National Health vs. USA

PORTADOWN, Northern Ireland

For the past month, I have watched British media report and comment on the American health care uproar. American cable networks also are available here. The back-and-forth reporting and commentary resemble a replay of the War of 1812, this time with verbal salvos.

Conservative American politicians and commentators fire at the British National Health Service system, and the British fire back, sometimes on the same program, repeating the Democrats’ mantra of how 47 million Americans are “uninsured” and how medical treatment in the United States depends on how much patients, or their insurance companies, will pay. Here, they say, health care is “free,” thanks to taxpayers, a minority of whom (i.e. the successful) bear ever-greater amounts of the burden.

A conservative British politician trashes the NHS on Fox News, and the BBC carries an excerpt, along with a defense of the NHS by other British politicians, including Tory leader — and prime-minister-in-waiting — David Cameron. In an apparent effort to outflank the critically ill Labor Party, Mr. Cameron promises to strengthen the NHS.

The British media are conflicted. They patriotically defend the NHS while simultaneously acknowledging its serious shortcomings. One example: A recent Daily Mail editorial praised the NHS for its free care and universal availability but then added, “Our survival rates for breast, prostate, ovarian and lung cancers are among the worst in Europe, despite huge additional expenditure.” Free is nice, but best is better.

Beyond the headlines are some disturbing trends within the NHS that ought to serve as a warning to Americans, should they wish to abandon, rather than improve, our current system for treating the sick.

Last week, a London Times story began: “Hospitals Creaking Under the Strain as NHS Vacancies Are Left Unfilled.”

The story reported that socialized medicine has created a shortage of doctors, nurses and other clinical staff. As of March 31, a survey found a 5.2 percent vacancy rate in these critical fields, compared with a 3.6 percent vacancy rate a year earlier. According to the Times, “Qualified nurses and midwives are retiring at a greater rate than newly trained staff can enter the professions.” A poll by the Royal College of Nurses found that among 8,600 young people, ages 7 to 17, “only 1 in 20 considered nursing to be an attractive career.”

Anthony Halperin, a trustee of the Patients Association, said: “Nursing staff see that there are higher rewards in the private sector while doctors and dentists no longer see medicine as a career for life, or are having their hours cut back by European legislation. All of this has negative outcomes for patients.”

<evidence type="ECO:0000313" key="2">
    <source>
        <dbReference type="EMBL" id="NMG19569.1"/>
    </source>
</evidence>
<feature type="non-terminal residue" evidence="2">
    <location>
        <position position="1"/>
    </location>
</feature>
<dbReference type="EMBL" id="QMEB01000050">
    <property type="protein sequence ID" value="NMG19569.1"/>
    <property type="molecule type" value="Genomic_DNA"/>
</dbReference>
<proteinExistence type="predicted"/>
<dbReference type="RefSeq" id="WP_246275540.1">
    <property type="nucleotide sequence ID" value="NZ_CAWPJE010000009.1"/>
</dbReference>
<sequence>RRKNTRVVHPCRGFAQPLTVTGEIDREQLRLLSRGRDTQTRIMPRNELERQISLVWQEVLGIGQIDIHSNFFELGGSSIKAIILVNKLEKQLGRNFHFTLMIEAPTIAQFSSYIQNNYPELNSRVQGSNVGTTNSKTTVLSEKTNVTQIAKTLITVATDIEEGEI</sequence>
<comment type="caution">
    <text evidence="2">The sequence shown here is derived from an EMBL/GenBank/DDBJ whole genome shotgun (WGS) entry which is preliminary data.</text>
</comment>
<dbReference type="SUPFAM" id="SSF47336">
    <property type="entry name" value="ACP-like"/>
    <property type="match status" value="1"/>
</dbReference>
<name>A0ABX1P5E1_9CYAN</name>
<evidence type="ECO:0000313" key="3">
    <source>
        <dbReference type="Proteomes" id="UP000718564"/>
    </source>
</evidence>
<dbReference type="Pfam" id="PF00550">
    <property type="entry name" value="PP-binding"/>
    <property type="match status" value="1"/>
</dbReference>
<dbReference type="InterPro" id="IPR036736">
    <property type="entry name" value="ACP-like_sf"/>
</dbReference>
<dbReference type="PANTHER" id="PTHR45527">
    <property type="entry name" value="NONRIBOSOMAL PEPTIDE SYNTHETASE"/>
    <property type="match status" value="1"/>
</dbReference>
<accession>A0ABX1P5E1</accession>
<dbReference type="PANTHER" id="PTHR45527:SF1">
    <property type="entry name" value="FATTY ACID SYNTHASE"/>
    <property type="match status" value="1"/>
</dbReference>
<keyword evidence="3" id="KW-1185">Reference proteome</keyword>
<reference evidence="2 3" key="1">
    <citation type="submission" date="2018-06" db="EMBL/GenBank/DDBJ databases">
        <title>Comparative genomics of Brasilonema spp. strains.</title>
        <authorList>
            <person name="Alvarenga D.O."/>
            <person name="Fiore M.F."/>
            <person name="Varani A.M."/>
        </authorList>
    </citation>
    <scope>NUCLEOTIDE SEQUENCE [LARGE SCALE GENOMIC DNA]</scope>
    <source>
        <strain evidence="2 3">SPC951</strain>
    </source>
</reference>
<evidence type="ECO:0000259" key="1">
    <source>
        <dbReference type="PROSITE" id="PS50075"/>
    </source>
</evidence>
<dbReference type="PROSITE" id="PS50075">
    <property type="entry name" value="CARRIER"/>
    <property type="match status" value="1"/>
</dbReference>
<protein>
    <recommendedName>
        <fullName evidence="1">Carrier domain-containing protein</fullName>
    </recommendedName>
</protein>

A man attending a town meeting in America who opposes the Democrats’ reform plan said on Fox News (replayed on BBC): “Have you seen British teeth?”

Anyone wishing to revise America’s medical system and model it after the systems in Britain and Canada ought to thoroughly examine how those health care systems function before plunging into the same pool. A reasonable conclusion is that these systems require long waits and treatments (if you can get them) that are inferior to what’s available in the United States, based on government “guidelines” that frequently approve care only if the patient is deemed “worthy of the investment.”

As a symbol, Adolf Hitler has been overused, but the philosophy behind the horrors he unleashed can be found in the beliefs of some of those who would use the power of the state to determine who gets help and who doesn’t.

The 1933 Sterilization Law was one of Hitler’s first acts after taking power. Called the Law for the Prevention of Genetically Diseased Offspring, it required compulsory sterilizations for those deemed by the state to be “racially unsound,” including people with disabilities.

In a posting on the Huntington’s disease Web site, Phil Hardt, who along with his wife visited the U.S. Holocaust Memorial Museum in Washington to study the Third Reich’s view of medicine and the sick, reached this conclusion: “Perhaps when you reduce a human being to nothing more than an ‘element,’ they somehow become easier to abuse and later kill.”

As with a journey, so it is with inhumanity: Both begin with a single step.

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